Another nice twist was that the leader of the small, rushed human expedition was a vampire. Vampires had been extinct for 6000 years but "jurassic park"ed back into existence. They have very different mental organization and are ruthless predators -- just who we need to meet aliens.
The reread was good. The main new thing I noticed this time through was that garden variety homo sapiens was being pretty much consigned to the dustbin of history, being replaced by cyborgs, AIs, and, of course, vampires.
I also noticed in an afterword a reference to the novel "Permanence", by Karl Schroeder (2003), and decided to give it a try. A good read, with some interesting use of new science. One of these concepts was that habitable planets could exist around brown dwarf "stars", and that these could be closer together than normal stars. Another was some ideas about consciousness similar to "Blindsight": that technological, conscious races become so because they are poorly adapted to their ecological niche. As eons pass and the race becomes better adapted, it will become increasingly unconscious and instinctive in its behavior. Also some good astro-archeology with artifacts of defunct alien interstellar civilizations.
I wonder if this was published as a Young Adult (YA) novel? The protagonist is a woman in her late teens, and there is a definite subplot of her hooking up with the right guy, i.e., we got us a chick flick here as well as a good hard sci-fi space opera. I know "Hunger Games" was YA. I've got the new Paulo Bacigalupi "Ship Breaker" on my iPad, it was listed as YA, the synopsis says the hero is a teenage boy. So does having a teenager as the protagonist make a novel YA? Seems like there are others ("Jumper" by Steven Gould comes to mind) that have teenage protagonists but weren't called YA. So I guess I'm confused by the YA designation.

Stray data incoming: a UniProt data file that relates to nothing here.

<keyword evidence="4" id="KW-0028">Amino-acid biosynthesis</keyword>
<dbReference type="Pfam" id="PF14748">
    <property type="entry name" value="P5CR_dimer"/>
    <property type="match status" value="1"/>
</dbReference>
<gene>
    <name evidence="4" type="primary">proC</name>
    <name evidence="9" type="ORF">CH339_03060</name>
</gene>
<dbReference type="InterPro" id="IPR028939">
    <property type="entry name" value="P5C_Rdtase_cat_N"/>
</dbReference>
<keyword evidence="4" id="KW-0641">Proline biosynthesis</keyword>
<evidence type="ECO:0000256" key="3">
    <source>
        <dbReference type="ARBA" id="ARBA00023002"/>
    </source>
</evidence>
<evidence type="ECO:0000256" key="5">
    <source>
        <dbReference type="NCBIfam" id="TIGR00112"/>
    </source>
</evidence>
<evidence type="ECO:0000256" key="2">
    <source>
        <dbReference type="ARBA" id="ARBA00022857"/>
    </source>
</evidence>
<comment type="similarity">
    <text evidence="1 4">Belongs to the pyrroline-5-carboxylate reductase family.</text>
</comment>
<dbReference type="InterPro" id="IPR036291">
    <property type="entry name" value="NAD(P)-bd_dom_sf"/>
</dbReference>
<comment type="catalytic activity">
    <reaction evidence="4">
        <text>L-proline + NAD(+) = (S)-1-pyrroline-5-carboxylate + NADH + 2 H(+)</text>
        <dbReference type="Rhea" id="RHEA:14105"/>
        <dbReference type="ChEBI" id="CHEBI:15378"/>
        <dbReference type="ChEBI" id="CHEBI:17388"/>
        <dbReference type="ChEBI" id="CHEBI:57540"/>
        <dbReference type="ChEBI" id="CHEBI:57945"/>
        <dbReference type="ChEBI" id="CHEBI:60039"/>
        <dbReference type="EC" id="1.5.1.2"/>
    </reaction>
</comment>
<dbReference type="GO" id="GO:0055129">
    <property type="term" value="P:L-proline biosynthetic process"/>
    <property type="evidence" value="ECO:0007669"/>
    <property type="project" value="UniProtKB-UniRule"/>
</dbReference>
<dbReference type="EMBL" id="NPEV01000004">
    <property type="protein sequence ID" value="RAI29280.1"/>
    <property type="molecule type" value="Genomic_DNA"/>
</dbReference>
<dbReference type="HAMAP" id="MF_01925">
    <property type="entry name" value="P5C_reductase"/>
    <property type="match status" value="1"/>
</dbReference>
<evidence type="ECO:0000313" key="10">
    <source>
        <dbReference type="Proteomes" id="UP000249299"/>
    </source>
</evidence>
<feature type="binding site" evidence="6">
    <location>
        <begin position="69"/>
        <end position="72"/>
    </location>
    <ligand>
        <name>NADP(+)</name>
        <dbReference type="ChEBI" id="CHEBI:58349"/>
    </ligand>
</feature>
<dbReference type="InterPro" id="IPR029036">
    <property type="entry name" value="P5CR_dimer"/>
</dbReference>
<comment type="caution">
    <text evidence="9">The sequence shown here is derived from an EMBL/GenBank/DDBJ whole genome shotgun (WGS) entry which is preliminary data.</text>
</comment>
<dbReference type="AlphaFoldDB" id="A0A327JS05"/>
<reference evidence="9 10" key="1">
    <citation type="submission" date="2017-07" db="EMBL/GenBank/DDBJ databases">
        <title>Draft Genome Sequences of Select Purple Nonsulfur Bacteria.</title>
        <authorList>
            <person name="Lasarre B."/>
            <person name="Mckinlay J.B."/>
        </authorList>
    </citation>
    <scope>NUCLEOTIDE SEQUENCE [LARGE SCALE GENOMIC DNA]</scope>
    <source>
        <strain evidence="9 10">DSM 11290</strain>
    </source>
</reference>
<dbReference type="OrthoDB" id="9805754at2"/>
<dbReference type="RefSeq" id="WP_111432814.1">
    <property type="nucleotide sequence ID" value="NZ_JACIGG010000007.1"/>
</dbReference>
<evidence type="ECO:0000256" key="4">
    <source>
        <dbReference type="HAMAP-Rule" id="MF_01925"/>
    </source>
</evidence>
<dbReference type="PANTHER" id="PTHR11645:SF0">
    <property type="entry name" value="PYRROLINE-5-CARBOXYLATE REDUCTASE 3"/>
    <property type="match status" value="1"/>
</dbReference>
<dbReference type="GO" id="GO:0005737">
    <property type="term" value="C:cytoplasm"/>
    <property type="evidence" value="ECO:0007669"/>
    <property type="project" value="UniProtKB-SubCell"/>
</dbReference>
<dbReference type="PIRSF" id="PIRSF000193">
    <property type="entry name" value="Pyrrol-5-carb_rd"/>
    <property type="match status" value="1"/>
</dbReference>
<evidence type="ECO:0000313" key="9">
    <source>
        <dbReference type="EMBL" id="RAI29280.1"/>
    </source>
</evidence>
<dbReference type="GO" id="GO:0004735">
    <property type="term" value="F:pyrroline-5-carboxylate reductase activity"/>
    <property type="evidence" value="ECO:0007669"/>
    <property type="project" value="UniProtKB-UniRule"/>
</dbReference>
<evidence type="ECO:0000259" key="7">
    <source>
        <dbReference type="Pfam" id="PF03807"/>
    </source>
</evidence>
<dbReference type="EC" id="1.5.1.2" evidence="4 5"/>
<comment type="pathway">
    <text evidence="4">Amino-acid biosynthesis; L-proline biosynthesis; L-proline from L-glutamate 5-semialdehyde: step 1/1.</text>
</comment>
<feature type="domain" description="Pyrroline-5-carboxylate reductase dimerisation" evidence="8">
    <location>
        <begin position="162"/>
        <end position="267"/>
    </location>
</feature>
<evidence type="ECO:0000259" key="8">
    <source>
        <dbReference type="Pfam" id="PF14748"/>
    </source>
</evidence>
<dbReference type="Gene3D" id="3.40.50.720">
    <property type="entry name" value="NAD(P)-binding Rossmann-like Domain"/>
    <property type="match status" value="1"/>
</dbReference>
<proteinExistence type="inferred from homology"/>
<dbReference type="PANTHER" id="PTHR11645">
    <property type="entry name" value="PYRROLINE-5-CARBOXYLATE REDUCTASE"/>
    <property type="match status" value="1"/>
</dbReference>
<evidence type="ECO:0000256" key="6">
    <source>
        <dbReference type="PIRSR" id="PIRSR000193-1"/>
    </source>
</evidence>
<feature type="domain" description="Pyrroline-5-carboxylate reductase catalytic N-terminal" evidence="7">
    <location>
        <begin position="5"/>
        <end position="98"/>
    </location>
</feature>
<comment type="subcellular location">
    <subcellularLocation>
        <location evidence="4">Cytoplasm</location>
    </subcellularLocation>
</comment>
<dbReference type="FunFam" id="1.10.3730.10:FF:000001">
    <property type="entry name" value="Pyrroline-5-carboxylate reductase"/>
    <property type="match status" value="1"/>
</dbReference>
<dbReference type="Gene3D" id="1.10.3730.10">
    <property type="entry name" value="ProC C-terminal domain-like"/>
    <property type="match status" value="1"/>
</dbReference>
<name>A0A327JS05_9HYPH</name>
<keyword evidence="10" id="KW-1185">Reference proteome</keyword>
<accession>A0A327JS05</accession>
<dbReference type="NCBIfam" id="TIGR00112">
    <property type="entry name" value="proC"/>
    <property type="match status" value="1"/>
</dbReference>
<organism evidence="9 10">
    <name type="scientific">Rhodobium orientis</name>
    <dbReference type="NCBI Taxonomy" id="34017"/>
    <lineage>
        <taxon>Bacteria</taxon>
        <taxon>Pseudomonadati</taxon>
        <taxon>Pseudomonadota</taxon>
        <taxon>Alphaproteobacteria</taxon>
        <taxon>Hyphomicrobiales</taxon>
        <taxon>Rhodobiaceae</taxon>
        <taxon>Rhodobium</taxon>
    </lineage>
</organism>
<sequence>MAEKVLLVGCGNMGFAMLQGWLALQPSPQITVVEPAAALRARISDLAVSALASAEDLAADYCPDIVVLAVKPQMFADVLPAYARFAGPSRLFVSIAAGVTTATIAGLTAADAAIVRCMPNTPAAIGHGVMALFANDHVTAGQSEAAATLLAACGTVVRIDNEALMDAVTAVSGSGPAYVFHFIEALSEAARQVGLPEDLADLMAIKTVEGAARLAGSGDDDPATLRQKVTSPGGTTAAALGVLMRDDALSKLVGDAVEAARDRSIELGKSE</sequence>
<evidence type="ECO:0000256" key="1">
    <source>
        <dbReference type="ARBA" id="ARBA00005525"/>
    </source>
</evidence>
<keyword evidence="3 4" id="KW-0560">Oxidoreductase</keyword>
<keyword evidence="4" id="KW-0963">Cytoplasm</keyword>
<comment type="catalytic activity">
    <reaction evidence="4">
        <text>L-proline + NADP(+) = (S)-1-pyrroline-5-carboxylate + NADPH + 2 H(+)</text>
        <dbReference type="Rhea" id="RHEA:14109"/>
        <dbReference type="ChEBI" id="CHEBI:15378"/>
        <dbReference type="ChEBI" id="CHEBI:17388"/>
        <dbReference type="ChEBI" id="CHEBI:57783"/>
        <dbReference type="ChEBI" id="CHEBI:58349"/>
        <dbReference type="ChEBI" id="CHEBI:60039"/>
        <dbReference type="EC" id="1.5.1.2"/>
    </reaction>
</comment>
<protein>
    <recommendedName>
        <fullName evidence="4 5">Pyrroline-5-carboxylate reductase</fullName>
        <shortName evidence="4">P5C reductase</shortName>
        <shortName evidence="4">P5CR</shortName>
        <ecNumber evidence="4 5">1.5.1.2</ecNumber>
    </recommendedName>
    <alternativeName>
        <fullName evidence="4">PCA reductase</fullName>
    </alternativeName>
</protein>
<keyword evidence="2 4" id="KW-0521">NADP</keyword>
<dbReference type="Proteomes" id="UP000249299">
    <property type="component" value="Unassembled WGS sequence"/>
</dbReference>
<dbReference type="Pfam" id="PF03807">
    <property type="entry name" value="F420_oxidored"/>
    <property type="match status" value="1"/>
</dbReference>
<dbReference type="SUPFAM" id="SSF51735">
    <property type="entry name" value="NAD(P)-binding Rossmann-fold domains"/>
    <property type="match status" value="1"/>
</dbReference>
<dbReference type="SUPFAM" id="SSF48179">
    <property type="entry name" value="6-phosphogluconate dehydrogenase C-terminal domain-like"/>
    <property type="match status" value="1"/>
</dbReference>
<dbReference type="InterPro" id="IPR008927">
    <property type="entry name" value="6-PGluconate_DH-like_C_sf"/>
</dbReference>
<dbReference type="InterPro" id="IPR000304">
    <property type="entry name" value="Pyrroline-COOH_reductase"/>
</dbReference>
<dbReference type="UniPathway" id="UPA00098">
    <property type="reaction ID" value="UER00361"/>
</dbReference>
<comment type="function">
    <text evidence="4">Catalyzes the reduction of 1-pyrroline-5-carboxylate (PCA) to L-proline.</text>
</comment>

Regardless, I've always loved stories with kids or teenagers as the protagonist. They make me think of how much I would have enjoyed reading them when I first started shoveling this stuff in, at age 12 or so.
Free stuff! I was going to buy some of Peter Watts' older stuff, but couldn't get the eBook for the 1st book of a trilogy he had published: "Starfish", "Maelstrom", and "Behemoth". Then found out, these are all available for free at his website. Also all his short stories. Pretty cool!
Karl Schroeder also has his novel "Ventus" available for free at his website. It's interesting how more options for obtaining books keep popping up. Nice!